Compressed-air caissons have the advantage of providing dry working conditions which are better for placing concrete. They are also well suited for foundations for which other methods might cause settlement of adjacent structures.


Monoliths are, as their name suggests, larger than the other types but are similar to open caissons. They are often found in quay walls where resistance to impact from ships is required.

Boat lift caissons

The word caisson is also used as a synonym for the water-filled trough part of caisson locks, canal lifts and inclines in which boats and ships rest whilst being lifted from one canal elevation to another. This is the opposite of the caissons mentioned earlier; the water is retained on the inside of the caisson, not excluded from the caisson.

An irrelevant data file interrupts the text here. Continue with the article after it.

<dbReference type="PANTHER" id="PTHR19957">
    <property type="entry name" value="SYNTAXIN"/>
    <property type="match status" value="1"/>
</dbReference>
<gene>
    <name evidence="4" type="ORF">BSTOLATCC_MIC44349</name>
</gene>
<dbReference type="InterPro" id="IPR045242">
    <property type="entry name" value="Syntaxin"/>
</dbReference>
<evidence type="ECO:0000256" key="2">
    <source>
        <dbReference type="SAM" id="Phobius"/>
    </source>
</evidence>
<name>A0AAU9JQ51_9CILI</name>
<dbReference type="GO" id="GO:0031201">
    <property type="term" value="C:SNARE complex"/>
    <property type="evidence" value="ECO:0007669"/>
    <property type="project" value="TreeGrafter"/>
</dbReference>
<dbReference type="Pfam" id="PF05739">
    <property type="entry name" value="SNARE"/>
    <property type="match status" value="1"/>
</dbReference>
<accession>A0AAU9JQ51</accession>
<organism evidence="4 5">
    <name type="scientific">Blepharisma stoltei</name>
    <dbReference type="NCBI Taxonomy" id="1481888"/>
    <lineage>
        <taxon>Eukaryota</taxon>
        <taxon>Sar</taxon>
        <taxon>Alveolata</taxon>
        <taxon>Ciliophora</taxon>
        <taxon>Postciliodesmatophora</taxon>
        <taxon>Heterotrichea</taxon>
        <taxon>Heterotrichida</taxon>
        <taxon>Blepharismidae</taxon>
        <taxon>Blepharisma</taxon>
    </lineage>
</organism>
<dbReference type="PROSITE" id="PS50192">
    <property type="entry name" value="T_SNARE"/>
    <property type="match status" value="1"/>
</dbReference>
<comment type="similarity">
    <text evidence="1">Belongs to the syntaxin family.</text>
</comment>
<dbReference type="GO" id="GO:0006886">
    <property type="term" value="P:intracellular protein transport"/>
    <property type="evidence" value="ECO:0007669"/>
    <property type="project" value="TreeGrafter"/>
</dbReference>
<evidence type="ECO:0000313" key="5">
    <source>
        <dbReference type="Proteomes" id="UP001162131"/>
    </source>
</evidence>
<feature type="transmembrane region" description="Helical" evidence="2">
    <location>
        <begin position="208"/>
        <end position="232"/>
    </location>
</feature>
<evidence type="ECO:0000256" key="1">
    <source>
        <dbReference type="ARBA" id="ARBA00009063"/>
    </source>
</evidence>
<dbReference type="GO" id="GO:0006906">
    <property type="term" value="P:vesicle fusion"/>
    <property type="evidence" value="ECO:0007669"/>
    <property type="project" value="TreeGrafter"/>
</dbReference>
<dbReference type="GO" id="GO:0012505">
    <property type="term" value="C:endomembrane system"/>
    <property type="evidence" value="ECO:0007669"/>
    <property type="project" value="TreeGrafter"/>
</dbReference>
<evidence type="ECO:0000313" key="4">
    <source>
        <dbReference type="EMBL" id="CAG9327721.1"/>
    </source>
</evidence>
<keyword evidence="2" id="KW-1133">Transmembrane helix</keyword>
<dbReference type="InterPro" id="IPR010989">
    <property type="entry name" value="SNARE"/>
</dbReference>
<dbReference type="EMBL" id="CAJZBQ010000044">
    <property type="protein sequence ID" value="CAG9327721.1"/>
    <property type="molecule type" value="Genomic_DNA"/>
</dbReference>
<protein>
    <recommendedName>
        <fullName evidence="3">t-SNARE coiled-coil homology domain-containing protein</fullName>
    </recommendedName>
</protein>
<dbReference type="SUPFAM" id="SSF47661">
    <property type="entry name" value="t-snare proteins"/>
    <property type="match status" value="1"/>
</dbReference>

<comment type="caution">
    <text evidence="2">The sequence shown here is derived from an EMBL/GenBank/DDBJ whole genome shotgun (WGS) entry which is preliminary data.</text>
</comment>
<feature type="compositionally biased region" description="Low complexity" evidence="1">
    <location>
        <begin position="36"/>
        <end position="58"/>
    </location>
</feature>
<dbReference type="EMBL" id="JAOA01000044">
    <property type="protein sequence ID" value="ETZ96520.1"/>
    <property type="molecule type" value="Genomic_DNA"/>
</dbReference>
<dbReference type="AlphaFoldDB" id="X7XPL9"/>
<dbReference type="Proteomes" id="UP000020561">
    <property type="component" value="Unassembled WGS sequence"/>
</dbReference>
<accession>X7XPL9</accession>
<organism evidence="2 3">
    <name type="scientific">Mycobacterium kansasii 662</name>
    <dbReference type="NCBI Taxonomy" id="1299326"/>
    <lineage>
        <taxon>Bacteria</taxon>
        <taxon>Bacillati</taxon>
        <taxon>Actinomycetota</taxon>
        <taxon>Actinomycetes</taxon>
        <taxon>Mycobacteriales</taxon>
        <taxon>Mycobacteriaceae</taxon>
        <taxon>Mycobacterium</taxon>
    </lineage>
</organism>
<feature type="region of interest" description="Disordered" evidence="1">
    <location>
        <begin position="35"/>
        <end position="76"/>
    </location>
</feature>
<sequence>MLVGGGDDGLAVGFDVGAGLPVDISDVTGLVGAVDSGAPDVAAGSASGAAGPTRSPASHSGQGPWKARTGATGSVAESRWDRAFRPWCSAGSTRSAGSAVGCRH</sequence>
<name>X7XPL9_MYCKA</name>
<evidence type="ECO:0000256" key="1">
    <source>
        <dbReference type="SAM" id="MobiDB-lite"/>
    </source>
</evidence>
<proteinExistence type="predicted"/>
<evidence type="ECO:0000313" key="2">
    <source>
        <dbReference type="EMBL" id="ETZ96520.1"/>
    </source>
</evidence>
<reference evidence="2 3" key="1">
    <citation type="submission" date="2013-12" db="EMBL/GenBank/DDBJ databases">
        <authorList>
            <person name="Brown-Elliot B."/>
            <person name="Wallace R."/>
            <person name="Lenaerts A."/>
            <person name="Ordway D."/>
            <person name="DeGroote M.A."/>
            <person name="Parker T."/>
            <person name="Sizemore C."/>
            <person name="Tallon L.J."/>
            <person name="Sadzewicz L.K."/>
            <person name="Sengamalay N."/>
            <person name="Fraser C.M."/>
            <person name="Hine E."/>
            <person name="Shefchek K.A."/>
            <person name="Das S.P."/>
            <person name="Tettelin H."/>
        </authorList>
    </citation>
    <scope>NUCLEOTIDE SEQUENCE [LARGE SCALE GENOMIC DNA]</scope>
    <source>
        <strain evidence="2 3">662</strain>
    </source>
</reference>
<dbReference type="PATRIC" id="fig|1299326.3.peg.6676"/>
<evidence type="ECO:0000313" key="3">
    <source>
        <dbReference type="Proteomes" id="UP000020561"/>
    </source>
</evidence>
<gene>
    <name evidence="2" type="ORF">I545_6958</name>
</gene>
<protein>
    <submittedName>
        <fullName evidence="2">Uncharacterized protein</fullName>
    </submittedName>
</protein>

Ventilation filtration systems

The word caisson is also used as a name for an airtight housing for ventilation filters in facilities that handle hazardous materials. The housing usually has an upstream compartment for a pre-filter element and a downstream compartment for a high-efficiency filter element. It may have multiple sets of compartments. The housing has gasketed access doors to allow for the change out of the filter elements. The housing is usually equipped with connection points used to test the efficiency of the filters and monitor changes in the differential pressure across the filter media.

See also

  • Cofferdam, a temporary water excluding structure built in place, sometimes surrounding a working area as does an open caisson.



  1. ^ Butler WP (2004). "Caisson disease during the construction of the Eads and Brooklyn Bridges: A review". Undersea Hyperb Med 31 (4): 445–59. PMID 15686275. Retrieved 2008-10-08.